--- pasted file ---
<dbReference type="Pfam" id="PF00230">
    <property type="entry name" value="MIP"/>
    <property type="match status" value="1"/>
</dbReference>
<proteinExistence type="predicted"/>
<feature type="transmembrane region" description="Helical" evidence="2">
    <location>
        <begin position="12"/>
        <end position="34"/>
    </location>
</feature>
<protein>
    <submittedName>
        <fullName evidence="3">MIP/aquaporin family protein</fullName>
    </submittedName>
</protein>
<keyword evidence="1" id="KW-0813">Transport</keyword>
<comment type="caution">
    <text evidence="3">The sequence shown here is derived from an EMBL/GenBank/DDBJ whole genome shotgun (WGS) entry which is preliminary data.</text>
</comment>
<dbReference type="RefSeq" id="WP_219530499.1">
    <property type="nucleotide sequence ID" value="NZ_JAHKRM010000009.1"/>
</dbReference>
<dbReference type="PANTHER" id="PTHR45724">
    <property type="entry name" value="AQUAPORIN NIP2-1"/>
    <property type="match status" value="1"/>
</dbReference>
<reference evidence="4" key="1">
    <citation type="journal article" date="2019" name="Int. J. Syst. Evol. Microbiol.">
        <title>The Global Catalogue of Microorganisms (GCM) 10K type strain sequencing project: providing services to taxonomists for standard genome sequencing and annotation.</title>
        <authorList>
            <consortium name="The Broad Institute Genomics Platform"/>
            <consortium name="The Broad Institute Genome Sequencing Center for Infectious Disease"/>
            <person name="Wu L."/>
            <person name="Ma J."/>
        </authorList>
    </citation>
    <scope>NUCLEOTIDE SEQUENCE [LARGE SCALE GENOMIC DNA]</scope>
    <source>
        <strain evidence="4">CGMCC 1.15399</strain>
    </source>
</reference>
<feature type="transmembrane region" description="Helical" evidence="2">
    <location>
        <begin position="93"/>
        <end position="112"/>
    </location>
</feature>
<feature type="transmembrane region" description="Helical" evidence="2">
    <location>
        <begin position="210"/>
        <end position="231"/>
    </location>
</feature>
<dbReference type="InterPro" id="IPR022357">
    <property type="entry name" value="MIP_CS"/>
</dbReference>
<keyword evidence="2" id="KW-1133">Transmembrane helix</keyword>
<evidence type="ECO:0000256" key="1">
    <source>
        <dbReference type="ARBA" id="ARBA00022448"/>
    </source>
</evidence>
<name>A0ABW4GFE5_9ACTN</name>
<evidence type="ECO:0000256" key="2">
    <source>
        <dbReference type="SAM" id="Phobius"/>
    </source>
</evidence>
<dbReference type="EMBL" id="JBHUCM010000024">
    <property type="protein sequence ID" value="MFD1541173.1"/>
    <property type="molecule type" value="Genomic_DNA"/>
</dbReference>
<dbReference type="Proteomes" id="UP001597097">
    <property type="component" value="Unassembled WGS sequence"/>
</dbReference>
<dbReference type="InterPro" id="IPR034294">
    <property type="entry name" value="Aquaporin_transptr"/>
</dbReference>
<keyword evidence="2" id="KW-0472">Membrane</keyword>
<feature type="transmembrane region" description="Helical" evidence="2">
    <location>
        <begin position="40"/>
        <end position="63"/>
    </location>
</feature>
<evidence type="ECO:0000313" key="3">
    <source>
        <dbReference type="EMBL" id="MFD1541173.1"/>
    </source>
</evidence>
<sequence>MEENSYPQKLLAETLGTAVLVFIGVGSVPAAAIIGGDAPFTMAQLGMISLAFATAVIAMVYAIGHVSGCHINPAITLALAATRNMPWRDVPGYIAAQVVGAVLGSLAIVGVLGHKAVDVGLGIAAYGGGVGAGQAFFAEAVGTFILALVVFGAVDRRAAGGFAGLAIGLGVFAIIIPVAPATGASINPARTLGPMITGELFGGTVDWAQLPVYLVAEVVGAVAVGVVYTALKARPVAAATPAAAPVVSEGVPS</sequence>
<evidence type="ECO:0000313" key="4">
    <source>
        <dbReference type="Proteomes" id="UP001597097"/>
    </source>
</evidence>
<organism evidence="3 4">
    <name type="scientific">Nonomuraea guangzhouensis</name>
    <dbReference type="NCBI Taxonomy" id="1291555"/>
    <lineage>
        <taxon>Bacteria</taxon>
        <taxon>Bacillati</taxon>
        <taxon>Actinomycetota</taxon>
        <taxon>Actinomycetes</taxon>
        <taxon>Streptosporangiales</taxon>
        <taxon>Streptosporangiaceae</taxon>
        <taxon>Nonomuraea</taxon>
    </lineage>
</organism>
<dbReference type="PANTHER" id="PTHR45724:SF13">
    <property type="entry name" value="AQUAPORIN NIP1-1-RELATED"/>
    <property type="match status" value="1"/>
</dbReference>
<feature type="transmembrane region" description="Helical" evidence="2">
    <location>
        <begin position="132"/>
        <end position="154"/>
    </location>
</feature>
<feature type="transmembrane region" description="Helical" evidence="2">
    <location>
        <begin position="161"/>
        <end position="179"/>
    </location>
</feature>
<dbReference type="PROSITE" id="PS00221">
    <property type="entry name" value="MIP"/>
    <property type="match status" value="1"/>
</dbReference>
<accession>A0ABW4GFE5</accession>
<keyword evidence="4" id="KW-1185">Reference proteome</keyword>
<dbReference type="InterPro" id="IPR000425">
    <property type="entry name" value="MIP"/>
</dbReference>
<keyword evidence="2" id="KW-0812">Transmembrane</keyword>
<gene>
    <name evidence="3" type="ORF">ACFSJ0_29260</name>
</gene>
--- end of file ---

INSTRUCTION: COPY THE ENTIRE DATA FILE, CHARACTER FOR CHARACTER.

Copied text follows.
<dbReference type="Pfam" id="PF00230">
    <property type="entry name" value="MIP"/>
    <property type="match status" value="1"/>
</dbReference>
<proteinExistence type="predicted"/>
<feature type="transmembrane region" description="Helical" evidence="2">
    <location>
        <begin position="12"/>
        <end position="34"/>
    </location>
</feature>
<protein>
    <submittedName>
        <fullName evidence="3">MIP/aquaporin family protein</fullName>
    </submittedName>
</protein>
<keyword evidence="1" id="KW-0813">Transport</keyword>
<comment type="caution">
    <text evidence="3">The sequence shown here is derived from an EMBL/GenBank/DDBJ whole genome shotgun (WGS) entry which is preliminary data.</text>
</comment>
<dbReference type="RefSeq" id="WP_219530499.1">
    <property type="nucleotide sequence ID" value="NZ_JAHKRM010000009.1"/>
</dbReference>
<dbReference type="PANTHER" id="PTHR45724">
    <property type="entry name" value="AQUAPORIN NIP2-1"/>
    <property type="match status" value="1"/>
</dbReference>
<reference evidence="4" key="1">
    <citation type="journal article" date="2019" name="Int. J. Syst. Evol. Microbiol.">
        <title>The Global Catalogue of Microorganisms (GCM) 10K type strain sequencing project: providing services to taxonomists for standard genome sequencing and annotation.</title>
        <authorList>
            <consortium name="The Broad Institute Genomics Platform"/>
            <consortium name="The Broad Institute Genome Sequencing Center for Infectious Disease"/>
            <person name="Wu L."/>
            <person name="Ma J."/>
        </authorList>
    </citation>
    <scope>NUCLEOTIDE SEQUENCE [LARGE SCALE GENOMIC DNA]</scope>
    <source>
        <strain evidence="4">CGMCC 1.15399</strain>
    </source>
</reference>
<feature type="transmembrane region" description="Helical" evidence="2">
    <location>
        <begin position="93"/>
        <end position="112"/>
    </location>
</feature>
<feature type="transmembrane region" description="Helical" evidence="2">
    <location>
        <begin position="210"/>
        <end position="231"/>
    </location>
</feature>
<dbReference type="InterPro" id="IPR022357">
    <property type="entry name" value="MIP_CS"/>
</dbReference>
<keyword evidence="2" id="KW-1133">Transmembrane helix</keyword>
<evidence type="ECO:0000256" key="1">
    <source>
        <dbReference type="ARBA" id="ARBA00022448"/>
    </source>
</evidence>
<name>A0ABW4GFE5_9ACTN</name>
<evidence type="ECO:0000256" key="2">
    <source>
        <dbReference type="SAM" id="Phobius"/>
    </source>
</evidence>
<dbReference type="EMBL" id="JBHUCM010000024">
    <property type="protein sequence ID" value="MFD1541173.1"/>
    <property type="molecule type" value="Genomic_DNA"/>
</dbReference>
<dbReference type="Proteomes" id="UP001597097">
    <property type="component" value="Unassembled WGS sequence"/>
</dbReference>
<dbReference type="InterPro" id="IPR034294">
    <property type="entry name" value="Aquaporin_transptr"/>
</dbReference>
<keyword evidence="2" id="KW-0472">Membrane</keyword>
<feature type="transmembrane region" description="Helical" evidence="2">
    <location>
        <begin position="40"/>
        <end position="63"/>
    </location>
</feature>
<evidence type="ECO:0000313" key="3">
    <source>
        <dbReference type="EMBL" id="MFD1541173.1"/>
    </source>
</evidence>
<sequence>MEENSYPQKLLAETLGTAVLVFIGVGSVPAAAIIGGDAPFTMAQLGMISLAFATAVIAMVYAIGHVSGCHINPAITLALAATRNMPWRDVPGYIAAQVVGAVLGSLAIVGVLGHKAVDVGLGIAAYGGGVGAGQAFFAEAVGTFILALVVFGAVDRRAAGGFAGLAIGLGVFAIIIPVAPATGASINPARTLGPMITGELFGGTVDWAQLPVYLVAEVVGAVAVGVVYTALKARPVAAATPAAAPVVSEGVPS</sequence>
<evidence type="ECO:0000313" key="4">
    <source>
        <dbReference type="Proteomes" id="UP001597097"/>
    </source>
</evidence>
<organism evidence="3 4">
    <name type="scientific">Nonomuraea guangzhouensis</name>
    <dbReference type="NCBI Taxonomy" id="1291555"/>
    <lineage>
        <taxon>Bacteria</taxon>
        <taxon>Bacillati</taxon>
        <taxon>Actinomycetota</taxon>
        <taxon>Actinomycetes</taxon>
        <taxon>Streptosporangiales</taxon>
        <taxon>Streptosporangiaceae</taxon>
        <taxon>Nonomuraea</taxon>
    </lineage>
</organism>
<dbReference type="PANTHER" id="PTHR45724:SF13">
    <property type="entry name" value="AQUAPORIN NIP1-1-RELATED"/>
    <property type="match status" value="1"/>
</dbReference>
<feature type="transmembrane region" description="Helical" evidence="2">
    <location>
        <begin position="132"/>
        <end position="154"/>
    </location>
</feature>
<feature type="transmembrane region" description="Helical" evidence="2">
    <location>
        <begin position="161"/>
        <end position="179"/>
    </location>
</feature>
<dbReference type="PROSITE" id="PS00221">
    <property type="entry name" value="MIP"/>
    <property type="match status" value="1"/>
</dbReference>
<accession>A0ABW4GFE5</accession>
<keyword evidence="4" id="KW-1185">Reference proteome</keyword>
<dbReference type="InterPro" id="IPR000425">
    <property type="entry name" value="MIP"/>
</dbReference>
<keyword evidence="2" id="KW-0812">Transmembrane</keyword>
<gene>
    <name evidence="3" type="ORF">ACFSJ0_29260</name>
</gene>